[Ed. – States need to get rid of this practice entirely. It’s a moral hazard the size of the Grand Canyon. Emphasis added.]
Gerald and Royetta Ostipow had no idea what civil asset forfeiture was until sheriff’s deputies arrived at their farm in rural Michigan and seized and then sold the couple’s property. The Ostipows were required to provide a $150,000 cash bond before they could begin the legal proceedings to contest the forfeiture and get their property back. But they couldn’t afford to.
An appeals court later overturned the Ostipow’s hefty bond requirement, a move the legislature has now followed in a reform signed into law in January. But the ruling didn’t stop the nightmare for the couple who were never charged with a crime. They still had to win a court case seeking the return of hundreds of thousands of dollars’ worth of property taken from the Ostipow’s rural Michigan home, including a cherished classic car.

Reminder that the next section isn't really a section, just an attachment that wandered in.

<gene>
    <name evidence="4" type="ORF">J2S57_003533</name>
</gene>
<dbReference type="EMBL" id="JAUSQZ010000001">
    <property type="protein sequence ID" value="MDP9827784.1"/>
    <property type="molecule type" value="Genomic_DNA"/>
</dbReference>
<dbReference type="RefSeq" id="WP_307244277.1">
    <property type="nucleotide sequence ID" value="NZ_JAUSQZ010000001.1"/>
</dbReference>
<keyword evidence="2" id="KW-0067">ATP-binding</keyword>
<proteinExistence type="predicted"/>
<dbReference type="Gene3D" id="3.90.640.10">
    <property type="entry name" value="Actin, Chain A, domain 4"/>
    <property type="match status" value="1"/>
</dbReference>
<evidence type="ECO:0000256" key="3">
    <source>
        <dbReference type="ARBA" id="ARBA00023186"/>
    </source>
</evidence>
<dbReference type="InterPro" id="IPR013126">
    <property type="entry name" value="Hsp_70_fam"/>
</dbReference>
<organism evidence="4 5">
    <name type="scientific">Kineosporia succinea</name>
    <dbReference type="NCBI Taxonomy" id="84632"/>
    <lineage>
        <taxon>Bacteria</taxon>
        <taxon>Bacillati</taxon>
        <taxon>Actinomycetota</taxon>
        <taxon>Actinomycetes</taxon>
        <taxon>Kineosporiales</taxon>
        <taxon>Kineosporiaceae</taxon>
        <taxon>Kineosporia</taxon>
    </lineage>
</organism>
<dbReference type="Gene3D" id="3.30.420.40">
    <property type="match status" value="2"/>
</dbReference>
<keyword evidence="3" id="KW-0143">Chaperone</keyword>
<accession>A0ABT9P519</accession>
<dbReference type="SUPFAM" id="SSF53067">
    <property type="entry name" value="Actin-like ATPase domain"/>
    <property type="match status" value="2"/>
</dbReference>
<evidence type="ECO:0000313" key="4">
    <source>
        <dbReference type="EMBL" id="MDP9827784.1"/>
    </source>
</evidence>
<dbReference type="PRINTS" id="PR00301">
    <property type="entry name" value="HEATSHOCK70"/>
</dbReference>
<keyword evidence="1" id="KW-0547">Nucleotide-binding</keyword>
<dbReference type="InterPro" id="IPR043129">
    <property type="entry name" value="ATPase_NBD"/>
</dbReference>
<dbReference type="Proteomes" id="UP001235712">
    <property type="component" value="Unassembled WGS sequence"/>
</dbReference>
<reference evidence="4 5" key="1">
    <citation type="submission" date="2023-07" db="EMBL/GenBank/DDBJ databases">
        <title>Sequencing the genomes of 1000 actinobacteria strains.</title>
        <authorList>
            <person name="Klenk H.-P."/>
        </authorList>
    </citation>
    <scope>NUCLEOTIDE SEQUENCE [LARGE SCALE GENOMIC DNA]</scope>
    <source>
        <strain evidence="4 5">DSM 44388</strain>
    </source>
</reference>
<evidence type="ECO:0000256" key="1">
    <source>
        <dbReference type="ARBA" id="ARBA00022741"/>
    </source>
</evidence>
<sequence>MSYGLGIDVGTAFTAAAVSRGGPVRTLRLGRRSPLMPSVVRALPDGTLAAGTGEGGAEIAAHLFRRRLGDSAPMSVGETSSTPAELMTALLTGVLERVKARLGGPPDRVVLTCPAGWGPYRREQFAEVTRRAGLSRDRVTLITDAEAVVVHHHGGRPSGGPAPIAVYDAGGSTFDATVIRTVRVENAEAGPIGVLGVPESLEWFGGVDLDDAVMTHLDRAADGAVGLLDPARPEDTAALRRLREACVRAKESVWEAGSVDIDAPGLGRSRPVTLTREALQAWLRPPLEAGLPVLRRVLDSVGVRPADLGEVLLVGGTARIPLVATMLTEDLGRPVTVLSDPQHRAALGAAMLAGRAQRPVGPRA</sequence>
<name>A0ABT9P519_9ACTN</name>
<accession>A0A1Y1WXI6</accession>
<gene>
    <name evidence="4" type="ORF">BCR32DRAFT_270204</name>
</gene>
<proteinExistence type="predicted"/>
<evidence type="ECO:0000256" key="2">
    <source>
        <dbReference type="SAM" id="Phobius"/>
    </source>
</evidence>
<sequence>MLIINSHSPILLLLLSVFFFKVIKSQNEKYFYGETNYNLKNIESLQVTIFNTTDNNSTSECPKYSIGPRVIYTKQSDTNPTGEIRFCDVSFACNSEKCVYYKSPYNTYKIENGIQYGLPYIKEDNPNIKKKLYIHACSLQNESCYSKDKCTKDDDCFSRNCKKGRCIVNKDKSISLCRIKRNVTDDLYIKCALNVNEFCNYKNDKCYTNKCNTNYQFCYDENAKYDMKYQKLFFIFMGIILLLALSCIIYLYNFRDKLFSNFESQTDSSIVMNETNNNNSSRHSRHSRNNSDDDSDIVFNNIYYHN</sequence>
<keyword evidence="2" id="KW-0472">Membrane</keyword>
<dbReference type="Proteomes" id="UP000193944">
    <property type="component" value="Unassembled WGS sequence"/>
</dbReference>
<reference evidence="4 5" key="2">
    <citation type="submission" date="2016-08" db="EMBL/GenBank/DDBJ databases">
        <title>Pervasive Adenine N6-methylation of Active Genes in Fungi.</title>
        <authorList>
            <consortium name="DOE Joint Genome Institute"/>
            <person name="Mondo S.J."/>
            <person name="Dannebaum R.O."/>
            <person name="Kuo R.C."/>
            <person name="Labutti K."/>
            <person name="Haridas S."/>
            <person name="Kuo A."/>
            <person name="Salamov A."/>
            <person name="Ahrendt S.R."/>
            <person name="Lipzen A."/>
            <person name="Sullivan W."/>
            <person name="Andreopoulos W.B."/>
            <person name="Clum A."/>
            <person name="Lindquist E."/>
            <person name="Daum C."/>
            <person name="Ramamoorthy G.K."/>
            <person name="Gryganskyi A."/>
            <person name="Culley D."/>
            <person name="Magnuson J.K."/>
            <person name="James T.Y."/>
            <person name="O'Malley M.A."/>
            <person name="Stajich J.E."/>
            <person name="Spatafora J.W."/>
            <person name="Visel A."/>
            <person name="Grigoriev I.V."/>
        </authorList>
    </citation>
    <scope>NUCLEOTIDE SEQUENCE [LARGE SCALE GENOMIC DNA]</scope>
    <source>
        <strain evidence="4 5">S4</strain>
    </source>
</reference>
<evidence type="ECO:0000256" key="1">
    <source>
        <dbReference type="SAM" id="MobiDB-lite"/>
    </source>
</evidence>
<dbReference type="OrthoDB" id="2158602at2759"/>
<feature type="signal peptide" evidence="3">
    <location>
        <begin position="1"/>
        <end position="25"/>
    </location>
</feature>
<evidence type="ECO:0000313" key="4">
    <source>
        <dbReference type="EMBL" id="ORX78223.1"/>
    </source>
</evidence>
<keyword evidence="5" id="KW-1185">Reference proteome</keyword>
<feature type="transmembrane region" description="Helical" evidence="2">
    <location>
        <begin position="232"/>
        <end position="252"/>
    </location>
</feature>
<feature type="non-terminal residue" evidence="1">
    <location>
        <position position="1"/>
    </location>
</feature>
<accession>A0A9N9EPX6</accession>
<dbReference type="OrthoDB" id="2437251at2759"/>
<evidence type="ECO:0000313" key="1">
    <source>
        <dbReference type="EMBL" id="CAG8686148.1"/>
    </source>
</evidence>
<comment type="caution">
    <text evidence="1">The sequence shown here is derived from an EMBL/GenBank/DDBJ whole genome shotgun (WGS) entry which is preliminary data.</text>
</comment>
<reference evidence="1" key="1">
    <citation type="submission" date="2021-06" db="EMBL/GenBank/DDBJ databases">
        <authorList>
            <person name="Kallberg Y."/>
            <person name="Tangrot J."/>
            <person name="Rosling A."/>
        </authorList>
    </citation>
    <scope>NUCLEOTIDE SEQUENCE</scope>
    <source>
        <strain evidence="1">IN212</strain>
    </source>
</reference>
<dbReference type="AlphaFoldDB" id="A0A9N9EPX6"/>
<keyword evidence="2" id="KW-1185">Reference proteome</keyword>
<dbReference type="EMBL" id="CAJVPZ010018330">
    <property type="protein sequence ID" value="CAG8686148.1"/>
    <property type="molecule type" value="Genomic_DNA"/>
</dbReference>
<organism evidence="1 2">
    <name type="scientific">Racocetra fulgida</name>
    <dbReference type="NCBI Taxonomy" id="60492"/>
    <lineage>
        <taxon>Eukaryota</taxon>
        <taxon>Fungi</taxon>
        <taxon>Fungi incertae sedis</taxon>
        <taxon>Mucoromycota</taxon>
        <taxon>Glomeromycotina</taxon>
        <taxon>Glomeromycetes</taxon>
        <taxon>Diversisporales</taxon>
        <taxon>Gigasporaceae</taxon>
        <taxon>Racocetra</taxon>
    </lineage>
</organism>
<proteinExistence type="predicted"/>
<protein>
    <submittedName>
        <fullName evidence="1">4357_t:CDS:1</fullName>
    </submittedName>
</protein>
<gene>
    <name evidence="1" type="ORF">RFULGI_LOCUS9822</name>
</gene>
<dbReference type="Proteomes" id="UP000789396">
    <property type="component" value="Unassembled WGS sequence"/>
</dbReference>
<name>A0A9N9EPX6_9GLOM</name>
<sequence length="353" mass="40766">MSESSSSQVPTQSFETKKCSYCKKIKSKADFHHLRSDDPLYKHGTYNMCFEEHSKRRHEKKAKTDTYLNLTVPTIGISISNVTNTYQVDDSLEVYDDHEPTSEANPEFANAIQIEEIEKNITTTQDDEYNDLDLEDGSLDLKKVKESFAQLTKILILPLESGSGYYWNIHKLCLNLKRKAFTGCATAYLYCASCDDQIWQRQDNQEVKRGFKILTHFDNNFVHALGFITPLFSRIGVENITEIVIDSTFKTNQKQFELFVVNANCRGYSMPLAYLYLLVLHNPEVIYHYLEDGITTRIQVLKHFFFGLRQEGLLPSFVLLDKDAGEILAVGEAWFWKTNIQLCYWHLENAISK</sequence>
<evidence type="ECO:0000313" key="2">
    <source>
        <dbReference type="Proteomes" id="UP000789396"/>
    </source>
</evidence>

Eventually, an appeals court found that the property was wrongly forfeited. But it was too later to recover the car. With the odometer mysteriously bearing an additional 56,000 miles, police had already sold the car and spent the proceeds. …
Every state should join Nebraska and New Mexico in repealing civil forfeiture altogether, allowing only a criminal court to transfer personal property to the government, and only after the owner of the property has been convicted of a crime.